Even as Reliance Jio’s entry into the telecom sector prompted a major round of price-cutting by the existing operators — much to the delight of customers — any scope of further discounts is limited as billionaire Mukesh Ambani-led telco may soon look towards boosting returns on its more than $40 billion investment, says Fitch Ratings.
The telecom firms that invest more on data and content quality and fix call drop issues at the earliest will retain customers when tariffs begin to rise next year, Nitin Soni further told Ashish Pandey of FE Online.
Here are the edited excerpts from the interview:
Telecom sector is currently struggling amid escalating price war, high levies, and weak earnings. What are your views?
Since Reliance Jio’s September 2016 commercial launch, Industry revenue has declined over 30% with industry participants now reduced to three plus one telco. Cheaper data tariffs offered by Jio along with voice cannibalisation by data has resulted in steep decline in operating profits for incumbents.
However, Fitch Ratings has a stable outlook on the industry for 2019 as we believe that blended tariff will improve from existing unsustainable levels by a 3%-5%, as Reliance Jio would discontinue discounts gradually to boost returns on its over-USD 40 billion investment. We expect incumbents to raise equity and monetise their tower assets to strengthen their stretched balance sheets.
There are reports that the debt-laden telecom sector is seeking a relief package from the government. What do you have to say on this?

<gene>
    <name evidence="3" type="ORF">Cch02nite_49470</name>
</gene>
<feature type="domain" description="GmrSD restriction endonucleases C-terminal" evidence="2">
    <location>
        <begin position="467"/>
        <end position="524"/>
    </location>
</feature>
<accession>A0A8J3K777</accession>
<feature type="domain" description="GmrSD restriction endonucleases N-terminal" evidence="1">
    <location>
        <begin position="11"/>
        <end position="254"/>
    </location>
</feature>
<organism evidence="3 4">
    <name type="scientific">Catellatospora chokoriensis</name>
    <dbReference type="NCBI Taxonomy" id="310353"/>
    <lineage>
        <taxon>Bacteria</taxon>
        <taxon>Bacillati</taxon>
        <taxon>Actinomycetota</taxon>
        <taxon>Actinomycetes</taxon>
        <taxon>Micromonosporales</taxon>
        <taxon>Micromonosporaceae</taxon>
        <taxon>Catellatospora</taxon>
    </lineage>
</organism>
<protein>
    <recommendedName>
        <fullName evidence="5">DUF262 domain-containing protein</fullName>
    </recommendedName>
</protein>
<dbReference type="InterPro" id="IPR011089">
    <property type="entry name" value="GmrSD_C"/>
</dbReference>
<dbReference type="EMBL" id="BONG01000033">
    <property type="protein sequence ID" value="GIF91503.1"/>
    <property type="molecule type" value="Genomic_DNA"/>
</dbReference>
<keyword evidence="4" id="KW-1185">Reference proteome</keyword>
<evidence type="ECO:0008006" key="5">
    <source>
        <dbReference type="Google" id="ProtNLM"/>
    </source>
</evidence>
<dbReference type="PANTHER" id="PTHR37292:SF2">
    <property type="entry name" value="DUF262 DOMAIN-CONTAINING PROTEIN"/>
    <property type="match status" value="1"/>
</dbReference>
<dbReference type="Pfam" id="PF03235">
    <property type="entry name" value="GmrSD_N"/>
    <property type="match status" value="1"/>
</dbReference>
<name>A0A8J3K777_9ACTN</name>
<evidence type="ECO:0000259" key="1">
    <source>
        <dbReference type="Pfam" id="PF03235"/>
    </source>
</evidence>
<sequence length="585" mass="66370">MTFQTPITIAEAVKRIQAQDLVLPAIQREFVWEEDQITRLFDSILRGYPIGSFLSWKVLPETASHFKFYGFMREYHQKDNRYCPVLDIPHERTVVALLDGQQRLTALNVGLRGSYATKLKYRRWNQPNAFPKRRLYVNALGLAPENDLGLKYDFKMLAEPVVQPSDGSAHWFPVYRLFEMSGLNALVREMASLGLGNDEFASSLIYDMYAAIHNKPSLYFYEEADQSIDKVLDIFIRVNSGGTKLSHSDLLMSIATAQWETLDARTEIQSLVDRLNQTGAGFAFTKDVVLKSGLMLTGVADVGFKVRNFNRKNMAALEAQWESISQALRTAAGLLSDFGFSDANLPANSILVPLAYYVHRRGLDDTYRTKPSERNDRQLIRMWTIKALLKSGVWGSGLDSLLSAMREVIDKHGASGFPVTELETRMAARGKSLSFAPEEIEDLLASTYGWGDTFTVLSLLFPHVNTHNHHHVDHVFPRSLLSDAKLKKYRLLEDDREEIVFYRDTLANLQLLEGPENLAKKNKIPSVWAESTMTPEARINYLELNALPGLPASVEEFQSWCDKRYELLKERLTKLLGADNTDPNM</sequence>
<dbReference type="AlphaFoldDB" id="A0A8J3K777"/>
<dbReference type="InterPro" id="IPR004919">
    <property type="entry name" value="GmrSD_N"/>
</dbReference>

We can’t comment on telcos seeking relief from government. However, we understand that Indian telcos suffer from unsustainable situation of one of the most expensive spectrum assets and lowest blended tariffs in the industry, relative to other Asian telco markets. Telco industry is also one of the heavily taxed market with a number of layers of taxes, revenue sharing on top of the expensive spectrum. Indian telcos are also one of the most spectrum starved telcos globally. Operator-wise allocation is also amongst the lowest, so much so that the largest operator in India, Idea Vodafone Ltd., formed recently after the merger, has about 40% lower spectrum as compared to global average of about 70 MHz.
Bharti Airtel, a major player in the country’s telecom sector, is currently seen as struggling financially. Does it hint towards more bad news for the sector?
Fitch rates Bharti Airtel at BBB-/Stable. However, Bharti has low ratings headroom due to decline in EBITDA in its Indian mobile segment which would likely keep its FFO-adjusted net leverage to around 2.4x-2.5x – very close to negative guidance of 2.5x. We believe that management is committed for an investment grade rating and would raise equity through stake sale in non-core assets to strengthen its balance sheet.
Do you find the current tariff levels sustainable for the industry?
Indian blended tariff of USD 1.3-1.4 are one of the lowest globally. We believe that telcos will unlikely to make reasonable return on their investments at such low tariff levels. Industry revenue has declined to around USD 20 billion – lower than 1% of India’s GDP, which is extremely low compared to other telco market globally.
How long can RJio afford to keep reducing prices and sustain the same? Will it be able to retain customers once it raises rates?
We believe that Reliance Jio will change its approach from a ‘hunter’ to a ‘farmer’ in 2019 once it has achieved over 30% of revenue market share. We expect it to start discontinuing promotions and discount and increase effective blended tariffs in 2019. Going forward, quality of data experience, lower call drops and content availability will drive the customer’s acquisition for telcos. – Financial Express